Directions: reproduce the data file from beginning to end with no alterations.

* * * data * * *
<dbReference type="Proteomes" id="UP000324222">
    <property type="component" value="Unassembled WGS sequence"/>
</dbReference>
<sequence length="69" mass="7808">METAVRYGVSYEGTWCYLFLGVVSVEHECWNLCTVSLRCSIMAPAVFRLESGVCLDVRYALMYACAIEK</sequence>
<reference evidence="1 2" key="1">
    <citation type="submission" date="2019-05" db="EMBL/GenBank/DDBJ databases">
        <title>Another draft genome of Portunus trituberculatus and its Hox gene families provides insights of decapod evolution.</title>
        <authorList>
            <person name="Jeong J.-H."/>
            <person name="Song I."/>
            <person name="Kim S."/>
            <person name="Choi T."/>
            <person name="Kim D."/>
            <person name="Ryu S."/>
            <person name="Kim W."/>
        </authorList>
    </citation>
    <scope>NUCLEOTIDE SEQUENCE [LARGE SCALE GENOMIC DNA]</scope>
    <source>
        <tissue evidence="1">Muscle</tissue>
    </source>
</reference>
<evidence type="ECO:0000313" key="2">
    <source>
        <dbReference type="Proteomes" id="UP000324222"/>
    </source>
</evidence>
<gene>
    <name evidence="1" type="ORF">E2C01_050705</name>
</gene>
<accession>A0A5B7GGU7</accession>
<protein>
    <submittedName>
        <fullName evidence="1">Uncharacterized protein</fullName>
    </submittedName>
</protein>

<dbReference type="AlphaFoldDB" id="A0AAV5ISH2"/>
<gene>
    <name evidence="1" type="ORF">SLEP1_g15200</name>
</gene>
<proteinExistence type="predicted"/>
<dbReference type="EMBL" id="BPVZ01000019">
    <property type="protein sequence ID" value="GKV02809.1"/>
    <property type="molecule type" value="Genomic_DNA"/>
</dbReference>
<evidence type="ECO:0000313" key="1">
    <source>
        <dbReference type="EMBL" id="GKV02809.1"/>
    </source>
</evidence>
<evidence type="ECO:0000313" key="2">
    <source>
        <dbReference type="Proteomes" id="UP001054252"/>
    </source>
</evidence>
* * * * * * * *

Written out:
<dbReference type="Proteomes" id="UP000324222">
    <property type="component" value="Unassembled WGS sequence"/>
</dbReference>
<sequence length="69" mass="7808">METAVRYGVSYEGTWCYLFLGVVSVEHECWNLCTVSLRCSIMAPAVFRLESGVCLDVRYALMYACAIEK</sequence>
<reference evidence="1 2" key="1">
    <citation type="submission" date="2019-05" db="EMBL/GenBank/DDBJ databases">
        <title>Another draft genome of Portunus trituberculatus and its Hox gene families provides insights of decapod evolution.</title>
        <authorList>
            <person name="Jeong J.-H."/>
            <person name="Song I."/>
            <person name="Kim S."/>
            <person name="Choi T."/>
            <person name="Kim D."/>
            <person name="Ryu S."/>
            <person name="Kim W."/>
        </authorList>
    </citation>
    <scope>NUCLEOTIDE SEQUENCE [LARGE SCALE GENOMIC DNA]</scope>
    <source>
        <tissue evidence="1">Muscle</tissue>
    </source>
</reference>
<evidence type="ECO:0000313" key="2">
    <source>
        <dbReference type="Proteomes" id="UP000324222"/>
    </source>
</evidence>
<gene>
    <name evidence="1" type="ORF">E2C01_050705</name>
</gene>
<accession>A0A5B7GGU7</accession>
<protein>
    <submittedName>
        <fullName evidence="1">Uncharacterized protein</fullName>
    </submittedName>
</protein>

<dbReference type="AlphaFoldDB" id="A0AAV5ISH2"/>
<gene>
    <name evidence="1" type="ORF">SLEP1_g15200</name>
</gene>
<proteinExistence type="predicted"/>
<dbReference type="EMBL" id="BPVZ01000019">
    <property type="protein sequence ID" value="GKV02809.1"/>
    <property type="molecule type" value="Genomic_DNA"/>
</dbReference>
<evidence type="ECO:0000313" key="1">
    <source>
        <dbReference type="EMBL" id="GKV02809.1"/>
    </source>
</evidence>
<evidence type="ECO:0000313" key="2">
    <source>
        <dbReference type="Proteomes" id="UP001054252"/>
    </source>
</evidence>